Mykhailo “Michael” Ivashchenko hasn’t slept much since Feb. 24, when Russia began an invasion of his home country, Ukraine.
He’s spent hours communicating with friends and family back home while also trying to be of help, even though he is thousands of miles away pursuing a master’s degree in computer science at the University of Nebraska–Lincoln. As a Fulbright student, he is part of a network of Ukrainians here in Lincoln and the United States, and a group of them have banded together to raise money for humanitarian aid in Ukraine.
Nebraska Today spoke with Ivashchenko March 7 to find out more about the fundraising campaign, his hopes for his country and how he is coping with this “unimaginable” new reality.
Just two weeks ago, everything was different. There were many who believed this wouldn’t happen. Did you share those feelings?
Well, since 2014 (the invasion of Crimea) we all have known that something has been going on — the fight that was taking place in the Eastern Ukraine — but I doubt there was a single person who actually thought that something unimaginable like a full-scale invasion could happen. Soldiers have been fighting bravely and they’ve always been there for us since 2014, and we’re extremely grateful to them. But again, the threat has never been as major as it became 12 days ago.
We hadn’t felt the danger of a full-scale invasion. We hadn’t felt it until probably the moment the Russian government started assembling troops on our border. We were fully aware of the fighting going on in the east of Ukraine, but I cannot recall myself feeling stressed about it or that it was dangerous, or that something terrible could happen.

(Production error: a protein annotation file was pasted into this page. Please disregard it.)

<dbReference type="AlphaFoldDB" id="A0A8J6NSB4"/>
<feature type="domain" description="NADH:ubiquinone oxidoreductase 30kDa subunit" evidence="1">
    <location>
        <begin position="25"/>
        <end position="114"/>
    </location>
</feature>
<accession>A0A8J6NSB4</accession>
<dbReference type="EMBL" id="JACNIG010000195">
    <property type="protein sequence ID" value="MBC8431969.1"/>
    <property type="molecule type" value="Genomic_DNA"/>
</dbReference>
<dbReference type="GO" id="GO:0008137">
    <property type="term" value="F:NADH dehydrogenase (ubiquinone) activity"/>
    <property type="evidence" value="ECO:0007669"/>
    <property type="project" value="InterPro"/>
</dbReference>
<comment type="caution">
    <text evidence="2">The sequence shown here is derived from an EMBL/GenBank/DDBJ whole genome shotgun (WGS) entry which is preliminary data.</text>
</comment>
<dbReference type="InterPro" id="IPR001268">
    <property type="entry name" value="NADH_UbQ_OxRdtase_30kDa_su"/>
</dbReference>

Where did you grow up?
I grew up in a city in central Ukraine. It’s a little bit bigger than Omaha.
Have you been able to keep in touch with your family and friends at home?
I’ve been talking to my friends and family every day. They are all safe and well because my city has not been attacked. I’ve also been in touch with my former professors from the university in Kyiv. And they’ve been having a hard time, but they’re all right.
My mom has been working from home, trying not to go anywhere. That is our new reality.
I don’t know anyone who has been trying to leave, but my fellow Fulbrighters have been working a lot to provide information, contacts, to people who need to leave. We’ve been trying to help as much as possible.
You’ve started an online campaign to raise money for aid. How did that come to be?
I’m part of the group of 10 people and most of them are either current Fulbrighters or alumni. One of them is a professor at Wesleyan University, who is from Ukraine. He is also a former Fulbright student and graduated from UNL. We decided to contact the Ukrainian Association of Washington State, which was also trying to collect money to help our country. We’ve started a fundraiser here in Nebraska first, on social media, and then spread it all over the United States as far as possible.
How have you been coping, being here and watching this unfold?